does Elk River, a short time later.

Pilot boats like Yankee are designed to ride in all weather.

Ellen Bouchard pushes B. No. 284 through quite effortlessly.

Kate Maersk holds tight.

But this outboard motorboat needed more care in negotiating wakes and swells.

Yet, here’s a similar size boat–a 26′ Grover–that crossed the Atlantic.  See video here and a background article here.

Some basic statistics:  route was from St. Pierre to Portugal, 26 days at sea, 615 gallons of fuel resulting in only 10″ freeboard upon departure, and an encounter with Hurricane Claudette.    You can see her in Freeport, NY.  See 10 minutes of fotos of a Grover restoration project here.

All fotos by Will Van Dorp.

See doryman for more small boats.  I ran some small boat posts here and here back in January.

Boro6 aka the sixth boro or New York harbor sees diverse vessels and and floats in and out staggering amounts of cargo.  I’m thrilled by the amount of collaboration this blog can muster.  Many eyes see more things.  Like Princess Danae, captured last week by John Watson.  Princess Danae has long since departed, but John pointed out a secret.  Any ideas?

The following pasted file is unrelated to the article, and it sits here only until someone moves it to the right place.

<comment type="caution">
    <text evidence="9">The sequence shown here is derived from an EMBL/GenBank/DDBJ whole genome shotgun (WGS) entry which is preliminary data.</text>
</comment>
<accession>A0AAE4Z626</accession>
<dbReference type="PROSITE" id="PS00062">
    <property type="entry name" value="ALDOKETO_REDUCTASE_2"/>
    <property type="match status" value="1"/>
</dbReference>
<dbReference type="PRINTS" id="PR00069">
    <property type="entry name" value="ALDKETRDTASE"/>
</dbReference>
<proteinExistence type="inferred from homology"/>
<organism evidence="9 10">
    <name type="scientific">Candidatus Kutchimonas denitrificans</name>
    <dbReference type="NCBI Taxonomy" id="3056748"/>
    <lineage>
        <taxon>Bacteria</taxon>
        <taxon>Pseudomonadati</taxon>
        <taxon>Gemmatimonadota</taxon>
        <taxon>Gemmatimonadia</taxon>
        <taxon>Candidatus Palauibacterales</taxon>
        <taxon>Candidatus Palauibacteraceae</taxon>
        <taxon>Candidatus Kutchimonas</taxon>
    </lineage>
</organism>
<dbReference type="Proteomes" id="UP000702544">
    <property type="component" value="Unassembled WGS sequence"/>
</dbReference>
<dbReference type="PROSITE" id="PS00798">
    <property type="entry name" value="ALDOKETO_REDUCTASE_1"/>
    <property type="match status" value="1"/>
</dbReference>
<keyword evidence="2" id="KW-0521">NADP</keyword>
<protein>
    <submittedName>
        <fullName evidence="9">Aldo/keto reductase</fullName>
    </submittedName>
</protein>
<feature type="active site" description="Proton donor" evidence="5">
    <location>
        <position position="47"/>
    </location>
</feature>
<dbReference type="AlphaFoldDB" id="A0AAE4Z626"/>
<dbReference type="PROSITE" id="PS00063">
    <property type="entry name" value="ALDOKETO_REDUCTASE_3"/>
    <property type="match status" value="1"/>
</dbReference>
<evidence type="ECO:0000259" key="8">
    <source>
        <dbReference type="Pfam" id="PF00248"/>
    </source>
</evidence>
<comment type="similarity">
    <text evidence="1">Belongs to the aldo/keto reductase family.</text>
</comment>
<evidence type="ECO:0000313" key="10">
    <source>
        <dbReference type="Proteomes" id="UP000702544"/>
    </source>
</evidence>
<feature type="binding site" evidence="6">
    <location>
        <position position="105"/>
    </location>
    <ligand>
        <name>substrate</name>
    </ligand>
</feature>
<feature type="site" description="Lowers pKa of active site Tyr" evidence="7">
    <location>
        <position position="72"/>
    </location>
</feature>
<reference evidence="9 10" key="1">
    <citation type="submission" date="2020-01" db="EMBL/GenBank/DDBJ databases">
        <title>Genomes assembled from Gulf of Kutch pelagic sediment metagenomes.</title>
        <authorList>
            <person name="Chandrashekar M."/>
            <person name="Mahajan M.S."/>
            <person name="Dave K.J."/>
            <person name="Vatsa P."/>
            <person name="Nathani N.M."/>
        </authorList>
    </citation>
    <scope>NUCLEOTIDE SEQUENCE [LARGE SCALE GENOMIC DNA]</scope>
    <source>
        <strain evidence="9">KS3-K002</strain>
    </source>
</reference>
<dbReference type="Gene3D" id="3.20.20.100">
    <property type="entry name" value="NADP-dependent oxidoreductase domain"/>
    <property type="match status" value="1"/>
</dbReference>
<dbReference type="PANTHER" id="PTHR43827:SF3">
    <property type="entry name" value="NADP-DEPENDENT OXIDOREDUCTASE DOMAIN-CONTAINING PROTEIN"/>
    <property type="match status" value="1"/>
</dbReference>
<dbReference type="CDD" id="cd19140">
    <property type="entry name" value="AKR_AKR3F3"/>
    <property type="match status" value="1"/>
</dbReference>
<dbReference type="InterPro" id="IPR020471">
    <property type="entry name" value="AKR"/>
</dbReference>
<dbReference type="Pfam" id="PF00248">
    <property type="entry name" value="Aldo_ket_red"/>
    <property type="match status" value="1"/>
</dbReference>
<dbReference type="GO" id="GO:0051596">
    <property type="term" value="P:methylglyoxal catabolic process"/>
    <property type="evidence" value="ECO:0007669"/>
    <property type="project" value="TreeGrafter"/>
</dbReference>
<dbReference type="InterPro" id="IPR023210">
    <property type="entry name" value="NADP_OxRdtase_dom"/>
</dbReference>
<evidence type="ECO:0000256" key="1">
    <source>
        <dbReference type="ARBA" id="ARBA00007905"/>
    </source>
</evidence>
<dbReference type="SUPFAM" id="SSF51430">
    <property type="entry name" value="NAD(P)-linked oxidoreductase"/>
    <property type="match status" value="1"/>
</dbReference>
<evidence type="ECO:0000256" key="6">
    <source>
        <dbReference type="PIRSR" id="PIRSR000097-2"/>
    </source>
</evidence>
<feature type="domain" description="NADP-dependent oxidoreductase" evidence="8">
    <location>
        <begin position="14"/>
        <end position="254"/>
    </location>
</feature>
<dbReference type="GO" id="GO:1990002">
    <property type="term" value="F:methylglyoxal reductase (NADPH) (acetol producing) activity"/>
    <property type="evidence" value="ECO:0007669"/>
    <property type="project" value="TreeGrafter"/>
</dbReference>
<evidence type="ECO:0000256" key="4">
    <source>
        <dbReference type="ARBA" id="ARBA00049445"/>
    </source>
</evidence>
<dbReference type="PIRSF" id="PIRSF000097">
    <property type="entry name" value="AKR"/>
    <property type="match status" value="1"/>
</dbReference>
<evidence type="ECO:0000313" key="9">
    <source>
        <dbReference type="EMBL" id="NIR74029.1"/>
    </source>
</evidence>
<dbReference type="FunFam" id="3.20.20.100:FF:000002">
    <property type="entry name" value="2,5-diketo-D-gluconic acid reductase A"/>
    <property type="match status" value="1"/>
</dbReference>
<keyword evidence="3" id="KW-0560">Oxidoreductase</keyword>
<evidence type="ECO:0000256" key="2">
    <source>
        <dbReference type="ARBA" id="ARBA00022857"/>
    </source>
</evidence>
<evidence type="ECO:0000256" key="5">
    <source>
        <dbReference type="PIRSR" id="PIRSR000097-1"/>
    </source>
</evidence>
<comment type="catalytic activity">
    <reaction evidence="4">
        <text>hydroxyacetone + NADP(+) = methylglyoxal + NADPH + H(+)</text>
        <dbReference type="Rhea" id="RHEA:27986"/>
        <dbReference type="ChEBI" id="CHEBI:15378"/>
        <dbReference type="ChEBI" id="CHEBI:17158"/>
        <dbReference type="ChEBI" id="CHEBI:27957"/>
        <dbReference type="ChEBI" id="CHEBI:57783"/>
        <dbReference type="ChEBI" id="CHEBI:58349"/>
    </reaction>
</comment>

The vessel is operated today by Classic International Cruises.  For scale, compare her beside Norwegian Jewel.  The secret?  Princess Danae began life in 1955 as Port Melbourne, a tanker general cargo vessel!  (Thanks for catching that, Bart!)

A first time foto from Capt. G. Justin Zizes, Jr.   . .  . it’s Maryland.  Welcome, Justin.

I’m putting the next two fotos here because I wonder if anyone can tell me what type of barge this is . . . long and narrow, towed  on a single diagonal line by